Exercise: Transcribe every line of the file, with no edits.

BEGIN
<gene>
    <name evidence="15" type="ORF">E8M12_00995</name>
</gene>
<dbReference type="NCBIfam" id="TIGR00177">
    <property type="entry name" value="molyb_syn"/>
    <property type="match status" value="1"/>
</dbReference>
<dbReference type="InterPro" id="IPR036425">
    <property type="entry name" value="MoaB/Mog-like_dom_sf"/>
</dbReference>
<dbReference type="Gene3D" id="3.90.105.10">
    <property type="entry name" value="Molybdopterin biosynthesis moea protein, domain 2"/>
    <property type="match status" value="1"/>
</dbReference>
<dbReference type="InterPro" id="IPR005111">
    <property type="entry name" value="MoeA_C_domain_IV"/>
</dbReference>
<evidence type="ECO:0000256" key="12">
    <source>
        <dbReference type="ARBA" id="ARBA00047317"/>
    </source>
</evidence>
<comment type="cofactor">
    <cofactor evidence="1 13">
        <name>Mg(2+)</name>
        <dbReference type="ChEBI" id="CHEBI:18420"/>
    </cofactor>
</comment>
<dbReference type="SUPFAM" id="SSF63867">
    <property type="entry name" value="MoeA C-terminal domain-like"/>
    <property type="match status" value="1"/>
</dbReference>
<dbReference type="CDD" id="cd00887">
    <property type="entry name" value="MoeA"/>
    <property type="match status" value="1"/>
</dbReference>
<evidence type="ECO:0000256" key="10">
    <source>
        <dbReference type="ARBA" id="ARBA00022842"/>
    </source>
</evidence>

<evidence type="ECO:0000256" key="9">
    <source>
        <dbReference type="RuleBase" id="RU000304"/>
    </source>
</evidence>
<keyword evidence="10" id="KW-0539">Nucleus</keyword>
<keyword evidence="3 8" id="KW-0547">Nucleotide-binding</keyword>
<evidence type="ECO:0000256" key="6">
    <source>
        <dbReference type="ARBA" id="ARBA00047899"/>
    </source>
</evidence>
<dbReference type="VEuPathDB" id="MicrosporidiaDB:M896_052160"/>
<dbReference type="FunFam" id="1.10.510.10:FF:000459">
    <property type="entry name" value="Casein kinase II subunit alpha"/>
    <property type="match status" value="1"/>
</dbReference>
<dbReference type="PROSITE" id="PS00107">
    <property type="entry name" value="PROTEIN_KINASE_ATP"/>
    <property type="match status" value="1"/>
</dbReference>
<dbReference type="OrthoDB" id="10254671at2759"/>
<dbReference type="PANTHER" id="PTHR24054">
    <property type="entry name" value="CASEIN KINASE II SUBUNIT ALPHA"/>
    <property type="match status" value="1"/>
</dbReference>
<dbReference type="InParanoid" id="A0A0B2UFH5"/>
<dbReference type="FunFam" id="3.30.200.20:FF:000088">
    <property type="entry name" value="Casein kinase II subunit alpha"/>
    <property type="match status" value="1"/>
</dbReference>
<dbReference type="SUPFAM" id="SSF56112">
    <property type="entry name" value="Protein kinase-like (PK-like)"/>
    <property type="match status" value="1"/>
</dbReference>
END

<gene>
    <name evidence="15" type="ORF">E8M12_00995</name>
</gene>
<dbReference type="NCBIfam" id="TIGR00177">
    <property type="entry name" value="molyb_syn"/>
    <property type="match status" value="1"/>
</dbReference>
<dbReference type="InterPro" id="IPR036425">
    <property type="entry name" value="MoaB/Mog-like_dom_sf"/>
</dbReference>
<dbReference type="Gene3D" id="3.90.105.10">
    <property type="entry name" value="Molybdopterin biosynthesis moea protein, domain 2"/>
    <property type="match status" value="1"/>
</dbReference>
<dbReference type="InterPro" id="IPR005111">
    <property type="entry name" value="MoeA_C_domain_IV"/>
</dbReference>
<evidence type="ECO:0000256" key="12">
    <source>
        <dbReference type="ARBA" id="ARBA00047317"/>
    </source>
</evidence>
<comment type="cofactor">
    <cofactor evidence="1 13">
        <name>Mg(2+)</name>
        <dbReference type="ChEBI" id="CHEBI:18420"/>
    </cofactor>
</comment>
<dbReference type="SUPFAM" id="SSF63867">
    <property type="entry name" value="MoeA C-terminal domain-like"/>
    <property type="match status" value="1"/>
</dbReference>
<dbReference type="CDD" id="cd00887">
    <property type="entry name" value="MoeA"/>
    <property type="match status" value="1"/>
</dbReference>
<evidence type="ECO:0000256" key="10">
    <source>
        <dbReference type="ARBA" id="ARBA00022842"/>
    </source>
</evidence>

<evidence type="ECO:0000256" key="9">
    <source>
        <dbReference type="RuleBase" id="RU000304"/>
    </source>
</evidence>
<keyword evidence="10" id="KW-0539">Nucleus</keyword>
<keyword evidence="3 8" id="KW-0547">Nucleotide-binding</keyword>
<evidence type="ECO:0000256" key="6">
    <source>
        <dbReference type="ARBA" id="ARBA00047899"/>
    </source>
</evidence>
<dbReference type="VEuPathDB" id="MicrosporidiaDB:M896_052160"/>
<dbReference type="FunFam" id="1.10.510.10:FF:000459">
    <property type="entry name" value="Casein kinase II subunit alpha"/>
    <property type="match status" value="1"/>
</dbReference>
<dbReference type="PROSITE" id="PS00107">
    <property type="entry name" value="PROTEIN_KINASE_ATP"/>
    <property type="match status" value="1"/>
</dbReference>
<dbReference type="OrthoDB" id="10254671at2759"/>
<dbReference type="PANTHER" id="PTHR24054">
    <property type="entry name" value="CASEIN KINASE II SUBUNIT ALPHA"/>
    <property type="match status" value="1"/>
</dbReference>
<dbReference type="InParanoid" id="A0A0B2UFH5"/>
<dbReference type="FunFam" id="3.30.200.20:FF:000088">
    <property type="entry name" value="Casein kinase II subunit alpha"/>
    <property type="match status" value="1"/>
</dbReference>
<dbReference type="SUPFAM" id="SSF56112">
    <property type="entry name" value="Protein kinase-like (PK-like)"/>
    <property type="match status" value="1"/>
</dbReference>